(This is The Lost Museum film review, which is a Polish artistic short film about stolen arts in Poland)
*the real short film only lasts for the first 7 mins, with the other time dedicated to explaining about the featured artworks
Poland has lost many artworks over the World War 2. The Lost Museum is a short film that uses that as the base of the story, but explores it in a more artistic film fashion. In a sense, it can be said to be an experimental film that aims to both tell the story and educate to the masses regarding the various lost artworks.
It is directed by Iwona Bielecka and starring some Polish actors that are relatively unknown worldwide, such as Ignacy Martusewicz, Wojtek Magnuski, Karolina Godlewska, Aleksandra Holc and Aneta Krusińska. Without further ado, let’s delve into The Lost Museum film review below!
When the art of Polands that were lost during World War 2 could never be found, the government has decided to make them digital memories. Though as a copy of the famous artworks, a young man enters into the memories and begins to explore the various artworks. What would he discover?
The Lost Museum Film Review
The story can be a bit confusing as it’s kind of experimental. So we see the young man enters the digital memories and begins seeing various artworks coming to life. Then he finds more clues that links to the next art’s whereabouts of appearance.
It does not seem to be a complex tale from the outset. And there is no true protagonist or antagonist in the story as well. What I feel is that this film aims to entertain and educate the masses on the artworks themselves. However, I still need to applause it for making the story world looks interesting.
It manages to catch my attention with the opening and then also with showing us the different artworks that I only learn of their existences today. The use of some voiceovers (in Polish) accentuates the mood of the scenes as well. All in all, do not expect any complex tale or a proper premise in this short film.
The pacing is good overall, though it can be a tad slow in the middle portion. Regardless, the short film knows how to keep it interesting by introducing the artworks slowly, and not in a rush. We are never bombarded with thousands of works just for the sake of introducing them.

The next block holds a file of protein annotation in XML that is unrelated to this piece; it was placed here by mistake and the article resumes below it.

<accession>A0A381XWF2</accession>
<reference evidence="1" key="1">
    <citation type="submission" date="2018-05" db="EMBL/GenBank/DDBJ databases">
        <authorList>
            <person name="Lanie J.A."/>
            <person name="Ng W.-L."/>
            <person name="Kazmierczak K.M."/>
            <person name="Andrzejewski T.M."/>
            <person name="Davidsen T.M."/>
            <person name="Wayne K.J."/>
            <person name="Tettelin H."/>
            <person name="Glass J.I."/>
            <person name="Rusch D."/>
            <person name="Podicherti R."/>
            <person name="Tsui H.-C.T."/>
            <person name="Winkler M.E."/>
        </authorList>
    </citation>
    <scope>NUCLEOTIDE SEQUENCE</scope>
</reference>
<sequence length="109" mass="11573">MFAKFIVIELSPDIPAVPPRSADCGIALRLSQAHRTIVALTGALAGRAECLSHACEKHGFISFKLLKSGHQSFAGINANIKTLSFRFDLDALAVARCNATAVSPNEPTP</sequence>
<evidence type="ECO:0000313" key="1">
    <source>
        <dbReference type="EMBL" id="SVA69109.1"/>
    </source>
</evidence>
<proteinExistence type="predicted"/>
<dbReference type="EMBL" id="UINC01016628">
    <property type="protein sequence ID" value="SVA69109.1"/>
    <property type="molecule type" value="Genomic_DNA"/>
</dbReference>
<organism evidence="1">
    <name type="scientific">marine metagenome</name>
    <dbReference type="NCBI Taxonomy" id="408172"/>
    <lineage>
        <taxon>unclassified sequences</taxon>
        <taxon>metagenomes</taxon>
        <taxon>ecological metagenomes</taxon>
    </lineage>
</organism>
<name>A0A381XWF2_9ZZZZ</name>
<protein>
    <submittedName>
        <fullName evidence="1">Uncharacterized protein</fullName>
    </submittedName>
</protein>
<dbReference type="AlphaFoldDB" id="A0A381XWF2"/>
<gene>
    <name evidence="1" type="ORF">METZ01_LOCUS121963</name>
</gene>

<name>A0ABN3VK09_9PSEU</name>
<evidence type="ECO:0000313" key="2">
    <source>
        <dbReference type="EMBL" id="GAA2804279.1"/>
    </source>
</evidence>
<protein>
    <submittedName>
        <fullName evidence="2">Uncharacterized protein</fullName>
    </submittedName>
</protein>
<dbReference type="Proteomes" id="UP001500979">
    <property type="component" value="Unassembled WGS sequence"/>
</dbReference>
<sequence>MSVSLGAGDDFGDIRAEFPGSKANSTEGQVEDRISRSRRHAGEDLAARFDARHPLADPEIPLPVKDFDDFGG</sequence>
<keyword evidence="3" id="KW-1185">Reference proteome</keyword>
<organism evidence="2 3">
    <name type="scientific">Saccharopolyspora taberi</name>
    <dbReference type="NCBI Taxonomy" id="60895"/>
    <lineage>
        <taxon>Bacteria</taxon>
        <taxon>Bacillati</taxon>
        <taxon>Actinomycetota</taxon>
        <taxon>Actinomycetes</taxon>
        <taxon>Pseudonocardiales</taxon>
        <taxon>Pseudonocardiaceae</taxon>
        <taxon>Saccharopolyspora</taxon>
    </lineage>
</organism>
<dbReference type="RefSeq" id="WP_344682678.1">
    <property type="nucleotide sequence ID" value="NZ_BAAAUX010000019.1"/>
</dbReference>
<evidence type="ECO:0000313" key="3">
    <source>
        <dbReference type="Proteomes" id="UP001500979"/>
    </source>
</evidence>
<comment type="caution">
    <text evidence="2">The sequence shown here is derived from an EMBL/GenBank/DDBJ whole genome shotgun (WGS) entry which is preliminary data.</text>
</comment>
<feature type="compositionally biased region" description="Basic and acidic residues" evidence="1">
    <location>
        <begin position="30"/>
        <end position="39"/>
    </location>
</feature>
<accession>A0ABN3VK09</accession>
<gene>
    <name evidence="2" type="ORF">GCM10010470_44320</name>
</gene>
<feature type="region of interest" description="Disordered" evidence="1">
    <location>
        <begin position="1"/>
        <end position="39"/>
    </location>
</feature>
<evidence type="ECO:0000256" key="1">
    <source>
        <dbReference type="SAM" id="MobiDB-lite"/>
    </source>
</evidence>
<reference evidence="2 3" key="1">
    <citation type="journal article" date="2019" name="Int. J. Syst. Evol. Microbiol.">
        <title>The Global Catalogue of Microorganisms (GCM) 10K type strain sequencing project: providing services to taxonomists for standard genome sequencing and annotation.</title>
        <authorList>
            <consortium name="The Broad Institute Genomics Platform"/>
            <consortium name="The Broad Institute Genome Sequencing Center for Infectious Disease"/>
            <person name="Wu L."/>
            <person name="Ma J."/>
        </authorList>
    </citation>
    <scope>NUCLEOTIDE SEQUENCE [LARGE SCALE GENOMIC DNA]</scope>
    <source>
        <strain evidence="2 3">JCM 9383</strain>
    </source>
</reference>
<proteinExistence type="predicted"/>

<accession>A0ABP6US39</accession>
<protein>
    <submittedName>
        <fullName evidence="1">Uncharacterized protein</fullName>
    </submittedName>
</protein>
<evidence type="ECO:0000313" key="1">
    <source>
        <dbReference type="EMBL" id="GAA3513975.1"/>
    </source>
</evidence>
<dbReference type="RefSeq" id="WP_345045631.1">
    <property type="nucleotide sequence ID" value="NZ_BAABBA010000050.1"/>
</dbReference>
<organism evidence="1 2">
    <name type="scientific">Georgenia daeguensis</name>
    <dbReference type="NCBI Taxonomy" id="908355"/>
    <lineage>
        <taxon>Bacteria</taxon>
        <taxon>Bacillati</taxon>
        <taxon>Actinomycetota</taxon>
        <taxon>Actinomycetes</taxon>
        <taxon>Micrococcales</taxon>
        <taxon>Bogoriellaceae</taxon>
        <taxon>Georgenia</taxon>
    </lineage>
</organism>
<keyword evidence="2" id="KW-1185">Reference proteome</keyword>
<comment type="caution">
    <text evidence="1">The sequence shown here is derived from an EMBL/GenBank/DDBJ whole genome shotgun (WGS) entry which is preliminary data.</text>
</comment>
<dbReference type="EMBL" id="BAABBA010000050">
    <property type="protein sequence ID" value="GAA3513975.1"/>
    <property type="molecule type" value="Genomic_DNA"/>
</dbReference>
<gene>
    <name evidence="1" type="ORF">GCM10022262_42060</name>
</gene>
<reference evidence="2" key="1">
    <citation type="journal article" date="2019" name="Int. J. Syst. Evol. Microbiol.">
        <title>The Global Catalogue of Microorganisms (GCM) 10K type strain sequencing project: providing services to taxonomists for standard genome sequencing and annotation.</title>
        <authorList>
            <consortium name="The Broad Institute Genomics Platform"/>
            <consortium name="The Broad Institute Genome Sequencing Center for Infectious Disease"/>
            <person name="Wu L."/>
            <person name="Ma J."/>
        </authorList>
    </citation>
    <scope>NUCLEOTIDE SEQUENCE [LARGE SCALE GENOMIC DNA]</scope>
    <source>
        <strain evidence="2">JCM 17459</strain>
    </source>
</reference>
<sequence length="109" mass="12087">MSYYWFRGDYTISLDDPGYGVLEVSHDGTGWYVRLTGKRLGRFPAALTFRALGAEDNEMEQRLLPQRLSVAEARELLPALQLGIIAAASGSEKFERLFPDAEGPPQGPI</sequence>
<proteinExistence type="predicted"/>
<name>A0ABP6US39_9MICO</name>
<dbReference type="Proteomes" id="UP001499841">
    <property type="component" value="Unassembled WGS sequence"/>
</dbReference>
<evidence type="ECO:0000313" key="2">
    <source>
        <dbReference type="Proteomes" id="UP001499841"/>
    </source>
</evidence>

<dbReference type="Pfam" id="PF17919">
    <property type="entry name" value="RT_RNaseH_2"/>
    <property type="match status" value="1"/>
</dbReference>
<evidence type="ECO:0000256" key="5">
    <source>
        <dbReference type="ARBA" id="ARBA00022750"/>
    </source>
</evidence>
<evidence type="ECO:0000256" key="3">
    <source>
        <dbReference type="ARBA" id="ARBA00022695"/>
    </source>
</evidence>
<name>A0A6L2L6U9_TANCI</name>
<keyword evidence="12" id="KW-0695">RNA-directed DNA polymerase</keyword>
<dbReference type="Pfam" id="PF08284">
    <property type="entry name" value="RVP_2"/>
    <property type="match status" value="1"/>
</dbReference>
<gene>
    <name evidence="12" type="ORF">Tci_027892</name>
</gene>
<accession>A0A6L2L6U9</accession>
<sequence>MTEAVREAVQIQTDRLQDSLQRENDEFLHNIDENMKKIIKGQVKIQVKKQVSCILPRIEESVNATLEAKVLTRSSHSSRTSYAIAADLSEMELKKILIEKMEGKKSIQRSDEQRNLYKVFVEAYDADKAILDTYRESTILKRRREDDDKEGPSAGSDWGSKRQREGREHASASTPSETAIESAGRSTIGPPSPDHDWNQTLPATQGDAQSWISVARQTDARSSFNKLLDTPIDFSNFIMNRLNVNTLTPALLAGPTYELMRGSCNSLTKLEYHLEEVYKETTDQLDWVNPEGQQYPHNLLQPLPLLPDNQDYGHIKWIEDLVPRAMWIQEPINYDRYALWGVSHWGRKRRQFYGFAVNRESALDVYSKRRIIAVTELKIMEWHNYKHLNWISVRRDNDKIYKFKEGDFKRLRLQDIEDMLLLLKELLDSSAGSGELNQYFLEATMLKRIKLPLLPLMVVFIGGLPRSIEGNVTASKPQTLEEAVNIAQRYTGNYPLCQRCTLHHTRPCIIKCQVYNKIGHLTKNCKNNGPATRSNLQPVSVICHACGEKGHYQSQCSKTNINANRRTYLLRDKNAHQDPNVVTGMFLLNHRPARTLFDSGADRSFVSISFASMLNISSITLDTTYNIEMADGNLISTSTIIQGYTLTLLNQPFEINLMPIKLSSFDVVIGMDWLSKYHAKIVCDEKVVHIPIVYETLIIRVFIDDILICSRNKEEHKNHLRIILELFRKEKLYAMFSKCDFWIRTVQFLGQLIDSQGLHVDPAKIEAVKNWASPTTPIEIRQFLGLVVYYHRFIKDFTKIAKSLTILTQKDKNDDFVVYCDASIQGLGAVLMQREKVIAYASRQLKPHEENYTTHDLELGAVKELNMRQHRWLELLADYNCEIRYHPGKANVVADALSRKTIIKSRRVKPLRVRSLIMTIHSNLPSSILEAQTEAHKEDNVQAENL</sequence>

Cinematography wise, it is on a pretty high quality. Some of the parts look like Bladerunner 2049, with some bright saturated colours that makes the story world futuristic and unique.
The effects actually fit the story world for the mood and atmosphere as well
I quite like the use of glitches effect in showing the artworks being digitalised as memories. And they are used appropriately in some scenes, though some parts can be a bit too excessive. The effects actually fit the story world for the mood and atmosphere as well.
There is essentially only one main character but he’s not the protagonist. In fact, he is more of a guide to show us the various appearances of the lost artworks. The artworks are brought to life and they form the major characters of The Lost Museum.
They also have different personalities and appearances
We are shown many of them and some are quite unique in the way they are brought to life. They also have different personalities and appearances, which is varying enough to keep the film interesting. I like the way the characters link to each other by giving the young man pictures of the next artwork to be found. It just subtly shows a small link among the artworks in their relations to Poland.
The soundtrack is pretty phenomenal for their quality in this short film. I am quite impressed at the tracks used which makes the story world like a futuristic but slightly dystopian glitchy world. The use of some old techno and glitch sound effects improve the scenes’ atmosphere and mood. It also increases the necessary tension to keep audience interested from beginning till the end. Overall, this part gets a great thumbs up from me.